The blessing inscription. Photo (c) Adam Lowe, Factum Foundation.

When was the statue found?

An invading force destroyed the city of Alalakh in about 1200 BC. The attackers found the statue, and, disregarding its curse, they removed its head and pushed the body from the throne.

In 1939, the famous archaeologist Leonard Woolley unearthed the basalt throne lying on the temple floor. A few days later, he discovered the statue, immediately recognising it as one of the most important Bronze Age artefacts ever discovered in the east Mediterranean world.

Intriguingly, the statue itself had been hidden inside a pit beneath the temple floor, the severed head placed carefully alongside the body. We do not know who buried the statue, following its desecration in the city’s final hours. However, I like to imagine a mysterious worshipper, now lost to history, finding the statue among the temple’s smouldering ruins, and burying it within holy ground.

Woolley sent the statue to the British Museum in June 1939. Ironically, Idrimi soon found himself hidden underground once more, this time by nervous curators protecting the collection at the outbreak of WWII.

Why does it matter?

The statue was one of the most important finds from Woolley’s dig at Alalakh, and he published a photograph of the moment of its discovery in the Illustrated London News. The statue increased in fame a few years later when Idrimi’s text was translated at the Museum. The inscription provides a fabulous window into the politics, geography and cultic practices of the eastern Mediterranean in the Bronze Age, seen through the eyes of King Idrimi.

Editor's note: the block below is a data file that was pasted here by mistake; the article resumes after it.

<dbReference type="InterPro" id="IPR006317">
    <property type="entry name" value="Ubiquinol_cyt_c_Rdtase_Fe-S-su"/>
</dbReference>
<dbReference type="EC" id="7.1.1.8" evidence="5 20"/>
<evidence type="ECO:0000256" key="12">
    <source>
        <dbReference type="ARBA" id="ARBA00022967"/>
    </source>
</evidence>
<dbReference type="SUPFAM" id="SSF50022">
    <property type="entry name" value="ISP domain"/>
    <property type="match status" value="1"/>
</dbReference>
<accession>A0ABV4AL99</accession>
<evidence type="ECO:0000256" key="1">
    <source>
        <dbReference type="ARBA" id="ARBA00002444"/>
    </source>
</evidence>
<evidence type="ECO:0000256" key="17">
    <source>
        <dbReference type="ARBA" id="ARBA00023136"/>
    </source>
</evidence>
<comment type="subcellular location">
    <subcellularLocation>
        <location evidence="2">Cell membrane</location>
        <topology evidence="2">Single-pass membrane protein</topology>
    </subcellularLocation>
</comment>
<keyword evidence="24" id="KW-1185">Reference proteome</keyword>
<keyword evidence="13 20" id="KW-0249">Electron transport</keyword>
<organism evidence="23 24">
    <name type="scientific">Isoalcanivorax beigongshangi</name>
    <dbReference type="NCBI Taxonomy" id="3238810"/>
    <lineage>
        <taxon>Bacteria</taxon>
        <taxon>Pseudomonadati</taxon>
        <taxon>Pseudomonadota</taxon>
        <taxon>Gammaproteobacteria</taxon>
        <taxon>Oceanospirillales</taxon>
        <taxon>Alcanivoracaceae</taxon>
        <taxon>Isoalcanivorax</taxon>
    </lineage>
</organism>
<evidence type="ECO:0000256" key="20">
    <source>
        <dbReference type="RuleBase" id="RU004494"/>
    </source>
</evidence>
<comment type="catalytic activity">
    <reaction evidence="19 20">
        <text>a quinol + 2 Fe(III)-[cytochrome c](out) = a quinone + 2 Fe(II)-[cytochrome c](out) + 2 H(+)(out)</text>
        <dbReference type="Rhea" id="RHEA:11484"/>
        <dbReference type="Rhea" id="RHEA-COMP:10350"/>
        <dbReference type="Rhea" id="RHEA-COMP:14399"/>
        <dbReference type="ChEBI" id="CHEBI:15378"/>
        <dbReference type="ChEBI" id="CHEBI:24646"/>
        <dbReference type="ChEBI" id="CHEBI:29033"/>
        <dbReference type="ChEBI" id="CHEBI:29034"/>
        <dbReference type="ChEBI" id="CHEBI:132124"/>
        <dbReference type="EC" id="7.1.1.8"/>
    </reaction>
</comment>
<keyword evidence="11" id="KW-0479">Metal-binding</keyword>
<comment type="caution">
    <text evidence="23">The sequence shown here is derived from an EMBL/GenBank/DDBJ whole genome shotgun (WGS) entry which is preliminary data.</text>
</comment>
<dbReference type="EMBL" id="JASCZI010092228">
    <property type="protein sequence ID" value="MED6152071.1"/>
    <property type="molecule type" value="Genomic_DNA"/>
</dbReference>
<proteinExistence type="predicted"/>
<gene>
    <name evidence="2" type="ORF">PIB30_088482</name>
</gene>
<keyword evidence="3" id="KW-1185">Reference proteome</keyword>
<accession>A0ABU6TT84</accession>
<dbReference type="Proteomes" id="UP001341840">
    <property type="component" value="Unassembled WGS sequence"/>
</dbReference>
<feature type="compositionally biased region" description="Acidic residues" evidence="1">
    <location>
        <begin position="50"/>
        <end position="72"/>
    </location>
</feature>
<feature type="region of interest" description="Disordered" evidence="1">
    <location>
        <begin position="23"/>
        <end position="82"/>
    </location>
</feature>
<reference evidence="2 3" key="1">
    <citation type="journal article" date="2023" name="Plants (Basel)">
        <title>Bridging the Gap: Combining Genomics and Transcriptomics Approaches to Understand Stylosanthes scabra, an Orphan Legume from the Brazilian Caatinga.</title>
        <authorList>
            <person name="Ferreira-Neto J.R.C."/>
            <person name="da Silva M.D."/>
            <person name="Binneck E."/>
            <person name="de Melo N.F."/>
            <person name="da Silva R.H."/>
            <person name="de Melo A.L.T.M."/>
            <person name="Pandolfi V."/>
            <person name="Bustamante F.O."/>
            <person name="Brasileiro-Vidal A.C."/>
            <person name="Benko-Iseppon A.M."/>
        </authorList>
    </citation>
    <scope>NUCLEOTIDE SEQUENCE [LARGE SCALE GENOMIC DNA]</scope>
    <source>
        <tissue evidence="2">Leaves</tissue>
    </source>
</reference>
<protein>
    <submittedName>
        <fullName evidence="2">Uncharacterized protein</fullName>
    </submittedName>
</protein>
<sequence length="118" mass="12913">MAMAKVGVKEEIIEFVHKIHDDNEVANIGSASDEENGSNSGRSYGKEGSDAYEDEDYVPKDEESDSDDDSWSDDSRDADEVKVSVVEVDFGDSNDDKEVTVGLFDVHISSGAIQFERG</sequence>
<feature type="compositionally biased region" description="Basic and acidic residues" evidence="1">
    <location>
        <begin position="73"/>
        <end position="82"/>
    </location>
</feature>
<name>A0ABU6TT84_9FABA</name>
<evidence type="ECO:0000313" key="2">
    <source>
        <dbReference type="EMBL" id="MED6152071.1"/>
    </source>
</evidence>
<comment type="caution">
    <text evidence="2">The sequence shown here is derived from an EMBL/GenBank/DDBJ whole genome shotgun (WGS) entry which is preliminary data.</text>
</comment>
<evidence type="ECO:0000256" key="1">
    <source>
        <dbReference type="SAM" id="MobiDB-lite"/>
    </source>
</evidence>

The inscription also describes a loose alliance between Idrimi and a mysterious group of stateless wanderers called the ha-pi-ru, who lived in the Canaanite hills. This is one of the first times in history that the ha-pi-ru are named, and many archaeologists believe that they were the ancestors of the Hebrew tribes that later conquered Canaan, written in the Bible a thousand years later.

The discovery of Idrimi as published in the Illustrated London News, 1980.

For these reasons, the Idrimi inscription is listed here as one of the 20 most important cuneiform documents ever found.

Scanning Idrimi

Photo by Tracey Howe for Making Light.

Today, Idrimi sits in Room 57 at the Museum. However, the statue must be kept within a glass case due to the fragile condition of the stone. Unfortunately, this means that researchers can’t get close enough to study the inscription in detail. To solve this problem, we created a digital model last year that anyone can view on Sketchfab here. This model is a fantastic tool for presenting the statue online. However, it is not at a high enough resolution for cuneiform experts to study the inscription in the detail they need.